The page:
62. @Jamie-- for better or worse, the kindly sex worker subway chaperones were no longer on call when I lived on Horatio/Hudson (late 90s to early Aughts). Dumpsters w/hogs heads peeking out were still an occasional sight on the neighborhood morning runs, however!

  63. I LOVED the original Pastis. Had dinners there and late night meals, but I usually had lunch there, and one thing I loved was when those rooms were flooded with late-morning light. Since I usually ordered eggs, a croque madam or roast chicken, I’m good to go. A lot of us like comfort food, nicely done, in a handsome room, a reason I love Waverly Inn. We’re not all mad foodies all the time. Or even some of tbe tome. Can’t wait to try the new Pastis.

  64. @Tom Phillip The old Pastis was a lovely place but there's a reason it closed. The last five years or so the food was awful and completely overpriced. Hopefully the new one will be better although if they can't even make there signature frites consistently good, I have my doubts.

  65. Thanks for another great review, Pete Wells. Especially the bons mots - 'skirts as tight as the skin on a boudin blanc'. Sublime. I loved the old Pastis and couldn't wait to go back. So myself and the missus rode down the west side bike path for a late lunch a couple of Sundays ago and it was perfect, even better than the original. The room is big and boisterous, the service is impeccable (I didn't get any silly flavor questions, so I obviously had Keith's army serving) and the food is exactly as it should be, and at a very good price. Been back twice for dinner, both times very very good. Delighted for Keith to bounce back from his illness in such strong fashion. And delighted that this old fav is back, as strong as ever. Long may it continue.

  66. "I thought, in any case, that the sardines and the olive oil they are packed in tended to talk over the butter." Beautiful writing. I remember the old Pastis (and Florent, more missed). Sad to hear about the fries, they were legendary.

  67. yes Florent!

  68. Steamed branzino? What a waste, when it is so good over fire.

  69. Ooh la la! This is the kind of brilliant and fun writing that makes me want to catch a flight to NYC for dinner: "The ambient light is the color of a Scotch and soda and makes everybody look the way they do after you’ve drunk one."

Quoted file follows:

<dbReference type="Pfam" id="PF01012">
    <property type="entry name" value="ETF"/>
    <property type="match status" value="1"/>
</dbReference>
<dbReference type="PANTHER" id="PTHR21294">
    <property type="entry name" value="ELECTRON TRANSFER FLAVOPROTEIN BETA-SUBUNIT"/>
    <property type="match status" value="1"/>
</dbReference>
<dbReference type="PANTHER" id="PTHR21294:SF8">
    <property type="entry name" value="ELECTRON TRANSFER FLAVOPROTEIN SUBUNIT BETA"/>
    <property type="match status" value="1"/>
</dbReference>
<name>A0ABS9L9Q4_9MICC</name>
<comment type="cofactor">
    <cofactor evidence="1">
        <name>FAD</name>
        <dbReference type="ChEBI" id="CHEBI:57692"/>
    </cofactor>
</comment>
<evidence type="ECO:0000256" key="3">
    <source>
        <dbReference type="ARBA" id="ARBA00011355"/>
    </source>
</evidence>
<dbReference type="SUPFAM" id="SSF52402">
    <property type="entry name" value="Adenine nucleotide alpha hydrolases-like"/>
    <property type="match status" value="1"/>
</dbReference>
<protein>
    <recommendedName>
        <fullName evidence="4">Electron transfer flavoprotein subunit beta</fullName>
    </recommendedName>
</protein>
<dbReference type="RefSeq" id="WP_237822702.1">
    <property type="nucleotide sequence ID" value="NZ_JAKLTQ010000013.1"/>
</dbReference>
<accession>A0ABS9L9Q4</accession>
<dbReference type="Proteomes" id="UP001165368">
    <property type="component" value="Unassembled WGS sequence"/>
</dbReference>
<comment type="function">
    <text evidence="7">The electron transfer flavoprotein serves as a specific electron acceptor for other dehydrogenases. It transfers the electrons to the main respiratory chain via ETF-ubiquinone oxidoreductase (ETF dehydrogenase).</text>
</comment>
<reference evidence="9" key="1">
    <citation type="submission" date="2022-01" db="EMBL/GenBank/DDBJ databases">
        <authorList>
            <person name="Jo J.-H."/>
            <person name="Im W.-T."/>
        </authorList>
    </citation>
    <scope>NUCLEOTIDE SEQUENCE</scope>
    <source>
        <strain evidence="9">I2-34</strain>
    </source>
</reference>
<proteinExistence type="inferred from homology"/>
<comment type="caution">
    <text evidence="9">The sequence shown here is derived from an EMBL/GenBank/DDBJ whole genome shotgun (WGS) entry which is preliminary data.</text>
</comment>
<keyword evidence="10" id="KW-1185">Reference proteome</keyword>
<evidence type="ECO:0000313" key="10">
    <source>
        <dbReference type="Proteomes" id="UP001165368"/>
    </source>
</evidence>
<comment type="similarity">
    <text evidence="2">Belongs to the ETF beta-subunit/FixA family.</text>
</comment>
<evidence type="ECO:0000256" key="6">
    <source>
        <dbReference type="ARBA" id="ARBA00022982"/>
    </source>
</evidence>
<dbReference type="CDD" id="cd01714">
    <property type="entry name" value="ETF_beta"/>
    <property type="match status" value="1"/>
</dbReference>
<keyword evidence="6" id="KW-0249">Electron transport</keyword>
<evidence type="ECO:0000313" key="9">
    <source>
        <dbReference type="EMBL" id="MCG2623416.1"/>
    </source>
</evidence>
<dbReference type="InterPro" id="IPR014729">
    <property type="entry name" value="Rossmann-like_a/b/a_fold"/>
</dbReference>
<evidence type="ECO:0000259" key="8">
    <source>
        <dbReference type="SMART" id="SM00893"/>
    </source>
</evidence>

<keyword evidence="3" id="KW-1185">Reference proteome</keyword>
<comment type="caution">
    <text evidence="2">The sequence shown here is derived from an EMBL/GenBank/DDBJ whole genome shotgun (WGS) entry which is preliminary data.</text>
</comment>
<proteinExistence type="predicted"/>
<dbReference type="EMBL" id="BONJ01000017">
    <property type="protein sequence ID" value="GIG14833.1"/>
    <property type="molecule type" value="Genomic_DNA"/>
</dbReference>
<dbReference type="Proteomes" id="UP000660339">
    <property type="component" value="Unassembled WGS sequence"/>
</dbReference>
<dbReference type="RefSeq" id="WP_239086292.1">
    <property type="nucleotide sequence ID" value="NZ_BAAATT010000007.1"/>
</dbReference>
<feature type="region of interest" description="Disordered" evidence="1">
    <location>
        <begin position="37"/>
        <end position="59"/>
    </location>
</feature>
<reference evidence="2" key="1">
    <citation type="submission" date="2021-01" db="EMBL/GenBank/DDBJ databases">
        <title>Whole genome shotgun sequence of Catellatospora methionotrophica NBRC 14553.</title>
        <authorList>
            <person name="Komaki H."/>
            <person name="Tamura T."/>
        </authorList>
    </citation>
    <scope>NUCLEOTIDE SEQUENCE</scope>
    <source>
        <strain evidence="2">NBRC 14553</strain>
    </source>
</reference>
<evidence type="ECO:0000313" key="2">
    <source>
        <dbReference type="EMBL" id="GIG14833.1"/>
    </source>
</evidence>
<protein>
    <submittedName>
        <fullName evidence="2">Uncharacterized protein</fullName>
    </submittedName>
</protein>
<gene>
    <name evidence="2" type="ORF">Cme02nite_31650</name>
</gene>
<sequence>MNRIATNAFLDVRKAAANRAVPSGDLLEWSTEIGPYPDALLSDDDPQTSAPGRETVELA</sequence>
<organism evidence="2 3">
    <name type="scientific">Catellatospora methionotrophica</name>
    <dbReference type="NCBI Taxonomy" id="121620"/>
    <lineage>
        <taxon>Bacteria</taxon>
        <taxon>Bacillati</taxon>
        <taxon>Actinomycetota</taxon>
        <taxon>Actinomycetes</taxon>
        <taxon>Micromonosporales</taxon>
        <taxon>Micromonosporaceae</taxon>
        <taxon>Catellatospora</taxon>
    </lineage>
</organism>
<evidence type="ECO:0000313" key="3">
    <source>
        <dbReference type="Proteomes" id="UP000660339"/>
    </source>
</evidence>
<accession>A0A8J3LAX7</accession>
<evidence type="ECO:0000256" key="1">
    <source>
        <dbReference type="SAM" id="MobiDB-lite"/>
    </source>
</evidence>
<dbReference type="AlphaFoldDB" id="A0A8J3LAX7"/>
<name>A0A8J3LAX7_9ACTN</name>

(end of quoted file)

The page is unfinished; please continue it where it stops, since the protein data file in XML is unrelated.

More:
70. This is exactly what I want when I go out for lunch or dinner.

  71. @Apostate. I miss Florent, too!!! So many good memories. One of its Stages of Grief farewell parties featured Flotilla de Barge in a muu muu singing Macy Grey's "I Try" whose chorus is: "I try to say goodbye and I choke Try to walk away and I stumble Though I try to hide it, it's clear My world crumbles when you are not here"

  72. I frequented Pastis alot when it was in its former location, and really look forward to dining there very soon. So glad it's back and that its "second act" is wonderful. I too hung out at Florent and so miss it (and that era!)...I spent several bittersweet and fantastic nights there during its last week-and have the crazy photos to prove it (and indulge my nostalgic bouts!).

  73. I've never heard the term "medium rare" applied to eggs before. Does anyone but Pete Wells use it? I like it, and I know just what he means. I like a medium-rare frittata myself. I know I'd like Pastis too--especially that lamb steak.

  74. @CKent At my favorite breakfast place, House of Pi. in Houston I order my eggs over medium and they get it right every time BTW This is not an IHOP Like yourself I was thrown a bit by medium rare eggs but a good writer like Mr. Wells sometimes use phrases out of context to make us ruminate a bit.

  75. Two stars is quite light for Pastis. The review was a bit pretentious and comparing Pastis to places in Paris somewhat unfair and off-putting. I enjoyed my meal there last week and have no complaints!

  76. Like many of the commenters, I loved Pastis. I took it for what it was, a lovely room where people looked happy and the food was exactly what you expected. I always ordered the bar steak with the maitre’d butter, and for dessert, the tarte tatin (until they stopped serving it for some unexplained reason, when I switched to the strawberry shortcake). The tarte tatin was in my opinion the best apple dessert I’ve had anywhere, and the bar steak was as solid as anything I’ve had in Paris. All washed down with beer, or a couple of glasses of the house wine (which, in classic bistro tradition, was just this side of undrinkable, at least in my memory). I’m excited that Pastis is back, really looking forward to going there.